The move away from a neoliberal pure focus on balance sheet management has led to a rise of a well-resourced, risk-accepting class of private sector investors. This is most clearly seen in the Silicon Valley veneration of ‘moonshots.’

It feels timely that just as we mark over half a century since NASA’s delivery of the Apollo 11 mission, that billionaires and entrepreneurs Richard Branson, Jeff Bezos and Elon Musk are in a space race of their own.

Indeed, just over a week since Richard Branson took his very own Virgin Galactic test flight to space to pave the way for private funded space tourism, Jeff Bezos has gone to space this week.

Like the space race the Apollo 11 mission was borne out of, which led to benefits to consumers, this new space race could also lead to other positives, including in areas such as climate change.

The COVID-19 vaccines delivered by Pfizer, Astra Zeneca, Johnson & Johnson and other companies, represent another example of private sector-led world leading innovation.

Indeed, in the context of vaccines delivering a pathway out of this global pandemic and accelerate our capability to recover, then they may become a new type of ‘moonshot’ altogether.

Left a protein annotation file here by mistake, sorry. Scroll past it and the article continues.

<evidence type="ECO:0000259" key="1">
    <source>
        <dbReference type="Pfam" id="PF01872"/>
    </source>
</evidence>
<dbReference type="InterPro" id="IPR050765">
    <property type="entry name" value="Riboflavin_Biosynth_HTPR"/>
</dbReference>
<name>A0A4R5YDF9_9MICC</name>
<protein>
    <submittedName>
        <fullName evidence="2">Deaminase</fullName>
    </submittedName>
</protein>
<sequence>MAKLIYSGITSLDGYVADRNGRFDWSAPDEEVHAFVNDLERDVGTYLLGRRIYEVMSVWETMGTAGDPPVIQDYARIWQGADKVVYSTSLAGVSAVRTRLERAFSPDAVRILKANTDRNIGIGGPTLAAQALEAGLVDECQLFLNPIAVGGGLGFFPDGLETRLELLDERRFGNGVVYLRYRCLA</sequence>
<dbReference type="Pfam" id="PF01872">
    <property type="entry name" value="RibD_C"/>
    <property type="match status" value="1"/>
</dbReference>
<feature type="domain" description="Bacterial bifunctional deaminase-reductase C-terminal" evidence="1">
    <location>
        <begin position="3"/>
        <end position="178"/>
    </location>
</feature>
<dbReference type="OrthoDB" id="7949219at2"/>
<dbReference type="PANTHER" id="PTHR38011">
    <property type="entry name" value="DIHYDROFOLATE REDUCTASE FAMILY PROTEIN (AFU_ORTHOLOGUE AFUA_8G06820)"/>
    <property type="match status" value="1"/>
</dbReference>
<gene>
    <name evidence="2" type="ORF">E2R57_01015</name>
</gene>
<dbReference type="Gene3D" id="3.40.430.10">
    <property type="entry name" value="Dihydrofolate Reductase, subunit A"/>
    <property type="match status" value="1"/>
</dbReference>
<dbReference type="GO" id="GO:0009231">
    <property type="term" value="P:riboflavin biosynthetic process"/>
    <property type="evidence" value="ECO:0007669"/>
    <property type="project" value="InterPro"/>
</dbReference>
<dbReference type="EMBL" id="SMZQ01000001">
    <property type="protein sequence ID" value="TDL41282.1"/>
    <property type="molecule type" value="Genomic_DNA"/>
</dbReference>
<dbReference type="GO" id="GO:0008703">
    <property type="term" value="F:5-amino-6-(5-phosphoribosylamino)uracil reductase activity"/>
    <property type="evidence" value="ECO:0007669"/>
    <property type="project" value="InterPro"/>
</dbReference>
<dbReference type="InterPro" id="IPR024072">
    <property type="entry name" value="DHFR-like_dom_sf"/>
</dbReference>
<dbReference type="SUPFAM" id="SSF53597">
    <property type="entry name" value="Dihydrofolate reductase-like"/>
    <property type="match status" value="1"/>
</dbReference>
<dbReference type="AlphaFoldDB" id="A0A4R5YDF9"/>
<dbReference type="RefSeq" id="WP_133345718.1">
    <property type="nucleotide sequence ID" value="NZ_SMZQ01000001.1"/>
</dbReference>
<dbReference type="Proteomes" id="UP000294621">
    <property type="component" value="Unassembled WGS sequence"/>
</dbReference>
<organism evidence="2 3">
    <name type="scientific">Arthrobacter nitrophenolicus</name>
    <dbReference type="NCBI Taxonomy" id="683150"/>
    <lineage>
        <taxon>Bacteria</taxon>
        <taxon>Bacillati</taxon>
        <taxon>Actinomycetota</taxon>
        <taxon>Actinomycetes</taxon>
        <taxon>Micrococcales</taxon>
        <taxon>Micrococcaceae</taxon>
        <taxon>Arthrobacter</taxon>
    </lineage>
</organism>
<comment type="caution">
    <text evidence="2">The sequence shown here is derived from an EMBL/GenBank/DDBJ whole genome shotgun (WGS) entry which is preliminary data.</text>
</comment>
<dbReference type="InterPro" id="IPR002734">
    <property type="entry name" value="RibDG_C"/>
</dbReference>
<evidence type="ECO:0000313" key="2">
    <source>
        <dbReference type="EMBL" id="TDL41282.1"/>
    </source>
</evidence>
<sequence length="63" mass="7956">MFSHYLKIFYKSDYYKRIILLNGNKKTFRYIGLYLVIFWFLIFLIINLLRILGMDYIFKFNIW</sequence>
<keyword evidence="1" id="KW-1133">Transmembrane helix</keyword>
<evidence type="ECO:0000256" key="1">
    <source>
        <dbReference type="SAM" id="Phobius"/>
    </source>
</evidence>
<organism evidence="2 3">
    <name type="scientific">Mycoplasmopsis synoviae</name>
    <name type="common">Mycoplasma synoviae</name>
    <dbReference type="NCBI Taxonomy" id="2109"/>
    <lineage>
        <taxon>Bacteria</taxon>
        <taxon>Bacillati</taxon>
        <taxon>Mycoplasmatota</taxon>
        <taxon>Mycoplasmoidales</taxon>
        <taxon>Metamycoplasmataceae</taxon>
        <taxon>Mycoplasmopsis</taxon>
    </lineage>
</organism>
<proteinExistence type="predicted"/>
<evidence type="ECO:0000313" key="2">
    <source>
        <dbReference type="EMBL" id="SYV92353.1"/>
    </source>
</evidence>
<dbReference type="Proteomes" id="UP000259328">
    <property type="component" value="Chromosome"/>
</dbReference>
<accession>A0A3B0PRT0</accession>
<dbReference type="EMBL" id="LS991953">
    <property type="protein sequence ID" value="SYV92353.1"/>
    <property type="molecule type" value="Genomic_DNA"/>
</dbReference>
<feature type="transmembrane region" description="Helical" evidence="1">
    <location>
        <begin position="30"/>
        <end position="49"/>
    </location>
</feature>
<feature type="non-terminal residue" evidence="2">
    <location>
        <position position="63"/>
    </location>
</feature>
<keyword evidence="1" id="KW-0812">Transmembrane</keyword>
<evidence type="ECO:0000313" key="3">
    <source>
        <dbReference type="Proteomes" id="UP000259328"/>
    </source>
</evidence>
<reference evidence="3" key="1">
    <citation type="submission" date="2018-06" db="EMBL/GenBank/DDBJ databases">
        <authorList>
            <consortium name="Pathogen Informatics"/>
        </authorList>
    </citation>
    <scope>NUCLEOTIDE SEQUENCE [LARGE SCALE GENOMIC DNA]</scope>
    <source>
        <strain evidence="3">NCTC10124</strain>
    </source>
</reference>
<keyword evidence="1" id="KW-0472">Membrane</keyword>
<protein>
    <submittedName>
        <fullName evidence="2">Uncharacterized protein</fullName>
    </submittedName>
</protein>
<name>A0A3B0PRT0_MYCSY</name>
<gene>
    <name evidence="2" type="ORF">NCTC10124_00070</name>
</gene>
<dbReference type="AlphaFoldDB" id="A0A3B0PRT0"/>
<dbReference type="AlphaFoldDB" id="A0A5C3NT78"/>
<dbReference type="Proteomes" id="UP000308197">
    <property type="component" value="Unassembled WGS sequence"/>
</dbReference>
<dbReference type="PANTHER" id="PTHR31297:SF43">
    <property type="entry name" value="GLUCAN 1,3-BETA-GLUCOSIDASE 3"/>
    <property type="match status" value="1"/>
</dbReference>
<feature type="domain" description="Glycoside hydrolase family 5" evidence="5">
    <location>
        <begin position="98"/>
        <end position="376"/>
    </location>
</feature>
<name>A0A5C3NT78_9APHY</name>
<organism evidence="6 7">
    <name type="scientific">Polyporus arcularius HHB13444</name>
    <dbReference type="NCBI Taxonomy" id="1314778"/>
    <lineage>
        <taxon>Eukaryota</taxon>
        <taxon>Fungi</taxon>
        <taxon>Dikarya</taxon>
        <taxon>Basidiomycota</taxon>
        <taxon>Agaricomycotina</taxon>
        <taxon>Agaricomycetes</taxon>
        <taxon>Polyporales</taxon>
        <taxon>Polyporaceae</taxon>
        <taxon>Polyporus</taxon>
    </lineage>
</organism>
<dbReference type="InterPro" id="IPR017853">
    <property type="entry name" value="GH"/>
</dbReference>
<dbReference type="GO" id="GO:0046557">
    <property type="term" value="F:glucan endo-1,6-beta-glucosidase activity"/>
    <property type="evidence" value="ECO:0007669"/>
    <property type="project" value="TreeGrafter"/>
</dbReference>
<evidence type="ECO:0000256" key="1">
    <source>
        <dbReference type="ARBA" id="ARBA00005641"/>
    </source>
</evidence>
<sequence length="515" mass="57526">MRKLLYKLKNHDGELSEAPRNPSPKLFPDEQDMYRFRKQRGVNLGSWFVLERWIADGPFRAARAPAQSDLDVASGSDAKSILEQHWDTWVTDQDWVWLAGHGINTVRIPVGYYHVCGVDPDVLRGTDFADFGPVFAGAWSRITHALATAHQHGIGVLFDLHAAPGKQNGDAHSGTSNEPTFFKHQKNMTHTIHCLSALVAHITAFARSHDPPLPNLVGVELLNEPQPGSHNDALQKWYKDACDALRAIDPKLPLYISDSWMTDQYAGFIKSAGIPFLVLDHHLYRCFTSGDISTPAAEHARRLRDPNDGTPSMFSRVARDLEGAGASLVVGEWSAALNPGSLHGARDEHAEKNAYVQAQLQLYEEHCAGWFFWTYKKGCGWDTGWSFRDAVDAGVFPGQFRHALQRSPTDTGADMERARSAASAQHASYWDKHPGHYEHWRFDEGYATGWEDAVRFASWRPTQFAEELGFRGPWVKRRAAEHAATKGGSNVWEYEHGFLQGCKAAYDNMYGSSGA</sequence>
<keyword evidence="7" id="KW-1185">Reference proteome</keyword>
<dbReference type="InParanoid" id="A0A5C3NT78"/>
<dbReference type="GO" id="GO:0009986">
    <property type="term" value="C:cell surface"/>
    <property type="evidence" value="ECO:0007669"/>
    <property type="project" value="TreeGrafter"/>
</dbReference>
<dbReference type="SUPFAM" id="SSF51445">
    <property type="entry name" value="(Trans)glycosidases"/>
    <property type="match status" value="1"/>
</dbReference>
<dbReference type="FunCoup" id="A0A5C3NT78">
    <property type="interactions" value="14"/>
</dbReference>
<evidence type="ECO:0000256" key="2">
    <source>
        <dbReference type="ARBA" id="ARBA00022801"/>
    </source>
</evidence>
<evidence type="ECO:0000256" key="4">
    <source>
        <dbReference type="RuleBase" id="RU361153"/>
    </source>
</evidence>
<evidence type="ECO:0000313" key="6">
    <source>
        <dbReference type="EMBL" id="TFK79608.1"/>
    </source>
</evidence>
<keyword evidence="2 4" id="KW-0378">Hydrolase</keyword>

The continued diffusion of moonshot initiatives among a diverse range of stakeholders presents many challenges and opportunities, and indeed new responsibilities.

The definition of nation building is called into question as the agendas and interests of those creating and driving ambition becomes more dispersed.

There are clear benefits in aggregated government planning and budgeting whereby priorities are set at a national level for public benefit, that cannot be leveraged as easily.

Similarly, there are clear benefits to the competition-led approach of the private sector that can help to solve complex global challenges.

Both the public and private sectors need to recognise that their ability to realise these visions relies on coordination, information sharing and mutual respect. The involvement in the Moon to Mars program by the Australian Government is a great example of this.